Altinex, Inc. v. Alibaba.com Hong Kong Ltd., SACV 13-01545 JVS (RNBx), 2016 WL 6822235 (C.D. Cal. 2016)
By: Jennifer Findley and Stephen Feingold
Courts continue to show reluctance to permit trademark claims to hamper the sale of products via the Internet absent concrete evidence of actual confusion, especially if the website offers trademark owners an avenue for addressing trademark infringement. Trademark owners desiring to bring claims against parties based on indirect claims of infringement must recognize the necessity of developing a factual record that shows real and not theoretical confusion in the marketplace. They should also exhaust any trademark policies offered by the website before commencing litigation.
Companies operating online marketplaces are well advised to continue to develop simple methods to permit trademark owners to identify and stop infringements within their marketplace.
Since the advent of the Internet, trademark owners have taken exception to many of the new technologies used to generate online revenue streams: pop-up advertising, keyword advertising, and auction sites. With rare exceptions, trademark owners have failed prevail against these emerging technologies on either claims of direct or secondary liability. For instance, in Tiffany (NJ) Inc. v. eBay, Inc., 600 F.3d 93 (2d Cir. 2010), the Second Circuit held that eBay was not vicariously liable for sales of counterfeit Tiffany products that might occur on the eBay platform.
Despite this lack of success, some trademark owners persist in pursuing claims against new emerging online selling formats. The latest target for such complaints has been online marketplaces which may include counterfeits.
In Altinex, Inc. v. Alibaba.com Hong Kong Ltd the plaintiff alleged that Alibaba was vicariously liable for the sale of counterfeit products by independent vendors operating on its website. The primary theory put forward by the plaintiff was based on a search engine which allowed visitors to the Alibaba website to search for particular products within the Alibaba marketplace.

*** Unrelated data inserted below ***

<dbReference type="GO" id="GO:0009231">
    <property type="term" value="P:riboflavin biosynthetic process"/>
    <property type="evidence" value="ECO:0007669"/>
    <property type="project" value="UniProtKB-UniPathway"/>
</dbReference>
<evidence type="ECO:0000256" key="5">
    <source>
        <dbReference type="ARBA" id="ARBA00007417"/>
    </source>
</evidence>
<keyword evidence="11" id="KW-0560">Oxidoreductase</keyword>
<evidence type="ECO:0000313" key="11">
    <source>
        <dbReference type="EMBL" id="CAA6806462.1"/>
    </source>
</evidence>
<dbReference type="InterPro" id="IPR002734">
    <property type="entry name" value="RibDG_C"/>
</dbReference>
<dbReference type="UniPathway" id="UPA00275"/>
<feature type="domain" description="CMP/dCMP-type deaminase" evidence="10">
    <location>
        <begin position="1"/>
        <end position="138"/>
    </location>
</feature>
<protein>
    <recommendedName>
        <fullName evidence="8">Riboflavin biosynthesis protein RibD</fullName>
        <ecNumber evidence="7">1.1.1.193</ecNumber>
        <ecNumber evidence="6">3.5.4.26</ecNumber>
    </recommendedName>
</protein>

The Court granted Alibaba’s motion for summary judgment finding that the plaintiff could not establish that Alibaba had used the plaintiff’s mark in commerce. The fact that the mark was used in the marketplace by independent vendors was simply inadequate to establish that the mark was used by Alibaba.
With respect to likelihood of confusion, plaintiff relied almost exclusively on the fact that consumers who searched for their product via the Alibaba search engine were taken to a vendor apparently selling counterfeit products. Plaintiff argued that the ordinary consumer would believe, based on these search results, that Alibaba was affiliated with or somehow connected to the plaintiff and assume the products were genuine. The Court correctly rejected this argument. After all, under plaintiff’s logic, consumers must believe that Google is affiliated or somehow connected to every product found through its search engine.
In reaching these results, the Court noted several times that while Alibaba offered an online procedure for trademark owners to flag infringements within the marketplace, the plaintiff never utilized this system. The Court also made several references to the lack of any evidence linking the use of the Alibaba search engine to the sale of counterfeit products.
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